As PR blunders go, Tesco’s radio-frequency identity (RFID) tagging experiment, which used tags to trigger a camera, which photographed customers buying razors, must rank as an all-time classic. With one simple crass blunder, the progress of a technology with significant potential benefits for companies and customers alike may have been put back years, tarnished indelibly with the “Big Brother” brush (MW August 21).
Whether it’s cookies on computers, RFID tags, or good old-fashioned worries about what information is held on whose databases, consumer concerns about privacy and intrusion seem to be mounting. When even “squeaky-clean” Tesco trips up, it’s a sign that things are getting tricky.
Here’s a possible root cause: companies are still underestimating the implications of the issue, which goes right to the heart of marketing’s relationship with consumers. The privacy debate is not about people’s shyness and fear of embarrassment, set against Big Brother corporate nosiness. It’s about power, property rights, control and the very purposes of marketing: the subject of a head-on confrontation between deeply embedded command-and-control managerial mindsets and new consumer and technological realities.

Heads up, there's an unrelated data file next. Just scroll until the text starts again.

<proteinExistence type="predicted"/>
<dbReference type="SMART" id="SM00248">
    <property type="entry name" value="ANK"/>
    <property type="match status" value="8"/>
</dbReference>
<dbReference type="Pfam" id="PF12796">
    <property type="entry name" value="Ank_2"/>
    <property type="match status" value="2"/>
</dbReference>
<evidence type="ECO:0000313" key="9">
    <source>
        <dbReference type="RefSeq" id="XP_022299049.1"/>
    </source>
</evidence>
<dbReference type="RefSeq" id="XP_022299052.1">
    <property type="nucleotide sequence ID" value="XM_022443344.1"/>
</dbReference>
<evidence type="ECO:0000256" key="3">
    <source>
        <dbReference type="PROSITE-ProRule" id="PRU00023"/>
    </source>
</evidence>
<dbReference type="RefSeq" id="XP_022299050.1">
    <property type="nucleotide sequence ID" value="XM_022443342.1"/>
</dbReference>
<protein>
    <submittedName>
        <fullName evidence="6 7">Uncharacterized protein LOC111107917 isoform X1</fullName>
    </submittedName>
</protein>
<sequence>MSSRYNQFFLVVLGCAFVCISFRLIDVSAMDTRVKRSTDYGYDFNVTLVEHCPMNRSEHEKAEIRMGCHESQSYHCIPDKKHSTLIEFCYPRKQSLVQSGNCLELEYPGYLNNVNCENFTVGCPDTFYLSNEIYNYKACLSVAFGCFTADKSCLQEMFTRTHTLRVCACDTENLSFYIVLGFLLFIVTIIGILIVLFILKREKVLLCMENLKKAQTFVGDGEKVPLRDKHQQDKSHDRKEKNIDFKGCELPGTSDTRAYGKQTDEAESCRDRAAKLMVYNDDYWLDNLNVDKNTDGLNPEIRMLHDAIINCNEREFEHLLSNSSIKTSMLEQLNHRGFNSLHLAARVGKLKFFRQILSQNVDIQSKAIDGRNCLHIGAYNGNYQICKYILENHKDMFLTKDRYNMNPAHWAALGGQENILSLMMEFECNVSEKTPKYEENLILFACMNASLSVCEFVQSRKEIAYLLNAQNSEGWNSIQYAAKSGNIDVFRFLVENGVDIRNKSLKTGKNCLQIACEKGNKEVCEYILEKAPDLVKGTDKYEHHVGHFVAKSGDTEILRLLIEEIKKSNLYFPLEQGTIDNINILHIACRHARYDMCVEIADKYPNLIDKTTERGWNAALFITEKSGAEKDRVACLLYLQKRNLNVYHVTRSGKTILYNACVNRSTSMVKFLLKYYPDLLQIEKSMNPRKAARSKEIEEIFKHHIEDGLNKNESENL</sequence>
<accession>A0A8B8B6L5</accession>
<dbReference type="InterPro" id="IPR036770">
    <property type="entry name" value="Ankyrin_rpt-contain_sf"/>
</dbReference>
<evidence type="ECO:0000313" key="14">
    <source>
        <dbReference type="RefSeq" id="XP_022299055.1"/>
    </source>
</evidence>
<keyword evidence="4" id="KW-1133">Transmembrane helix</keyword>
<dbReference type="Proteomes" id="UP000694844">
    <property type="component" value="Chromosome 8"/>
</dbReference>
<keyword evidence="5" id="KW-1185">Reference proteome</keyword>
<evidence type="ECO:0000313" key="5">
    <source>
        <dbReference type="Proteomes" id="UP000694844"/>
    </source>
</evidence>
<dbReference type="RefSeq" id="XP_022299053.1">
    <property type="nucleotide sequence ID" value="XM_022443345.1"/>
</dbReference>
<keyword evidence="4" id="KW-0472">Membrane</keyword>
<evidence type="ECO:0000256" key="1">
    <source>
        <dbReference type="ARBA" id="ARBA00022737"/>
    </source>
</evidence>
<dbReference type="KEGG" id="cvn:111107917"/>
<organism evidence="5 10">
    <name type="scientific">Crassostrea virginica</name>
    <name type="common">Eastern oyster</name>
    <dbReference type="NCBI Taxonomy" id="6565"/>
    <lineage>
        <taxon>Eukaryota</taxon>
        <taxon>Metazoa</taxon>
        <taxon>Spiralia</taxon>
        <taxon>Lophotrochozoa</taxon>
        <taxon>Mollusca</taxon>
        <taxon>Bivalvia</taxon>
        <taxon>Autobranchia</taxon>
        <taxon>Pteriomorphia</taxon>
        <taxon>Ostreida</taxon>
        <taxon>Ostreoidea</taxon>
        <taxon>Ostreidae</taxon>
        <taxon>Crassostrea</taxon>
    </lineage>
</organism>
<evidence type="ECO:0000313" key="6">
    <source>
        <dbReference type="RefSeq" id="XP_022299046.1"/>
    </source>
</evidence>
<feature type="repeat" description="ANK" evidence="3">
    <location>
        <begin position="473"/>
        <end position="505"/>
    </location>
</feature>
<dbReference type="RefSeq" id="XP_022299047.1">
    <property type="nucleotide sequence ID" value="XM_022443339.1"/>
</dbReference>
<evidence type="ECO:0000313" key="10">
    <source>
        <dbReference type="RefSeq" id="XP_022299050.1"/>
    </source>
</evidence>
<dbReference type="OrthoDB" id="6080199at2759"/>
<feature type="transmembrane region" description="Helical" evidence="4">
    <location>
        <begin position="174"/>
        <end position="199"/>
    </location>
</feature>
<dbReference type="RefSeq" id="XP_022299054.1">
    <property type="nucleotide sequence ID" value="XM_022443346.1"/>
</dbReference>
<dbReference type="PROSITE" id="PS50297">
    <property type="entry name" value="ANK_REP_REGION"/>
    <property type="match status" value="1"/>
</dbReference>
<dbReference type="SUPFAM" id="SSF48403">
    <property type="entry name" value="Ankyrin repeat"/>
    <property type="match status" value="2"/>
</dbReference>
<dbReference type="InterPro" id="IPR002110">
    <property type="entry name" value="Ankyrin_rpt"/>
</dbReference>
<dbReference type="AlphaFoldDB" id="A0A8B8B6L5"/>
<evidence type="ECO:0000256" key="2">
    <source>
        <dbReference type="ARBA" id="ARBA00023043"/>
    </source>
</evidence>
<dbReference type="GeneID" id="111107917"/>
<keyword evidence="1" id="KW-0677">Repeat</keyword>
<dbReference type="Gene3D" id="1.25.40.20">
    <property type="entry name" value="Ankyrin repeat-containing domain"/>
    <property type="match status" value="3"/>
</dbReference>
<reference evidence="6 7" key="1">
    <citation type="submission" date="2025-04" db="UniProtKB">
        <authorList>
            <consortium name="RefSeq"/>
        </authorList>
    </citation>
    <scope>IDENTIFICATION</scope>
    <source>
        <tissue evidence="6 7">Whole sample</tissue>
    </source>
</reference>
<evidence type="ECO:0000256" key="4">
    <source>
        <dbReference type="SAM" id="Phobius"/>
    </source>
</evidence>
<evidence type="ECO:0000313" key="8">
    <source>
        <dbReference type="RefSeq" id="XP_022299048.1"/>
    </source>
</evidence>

The early days of the information revolution suited the command-and-control mindset perfectly. The ability to gather, store, process and analyse ever more data allowed companies to identify and extract new cost efficiencies and to predict, plan and exercise ever more detailed control over ever more processes – including marketing.
Companies loved database marketing, for instance, because its results were more measurable, it identified new efficiencies (through better targeting, for instance), and delivered greater control. Ever more detailed consumer data helped marketers to focus more tightly on those stimuli which generated the best responses.
Consumers, for the most part, have acquiesced in these developments. On the whole, UK consumers are fairly relaxed about the types and amount of information companies collect about them, leaving companies free to gather as much data as they can, and to sweat this data as hard as they can (or at least, as hard as the law allows).
But as the information revolution unfolds, three things are happening. First, as technology gives more individuals better, easier access to ever more information, those individuals are becoming much more aware of information’s potential power and value.
Second, the mechanisms and processes of information exchange are changing. Marketing as we know it was invented for a world where the only information flows worth talking about were top-down: “here we are, this is our offer” messages from companies to consumers. Now, however, the big growth areas are bottom-up messages from consumers to companies (requests, complaints, enquiries, orders and so on), plus peer-to-peer information flows (music file-sharing, for instance). The result is that old, established marketing processes are increasingly out of sync with changing technology and consumer realities.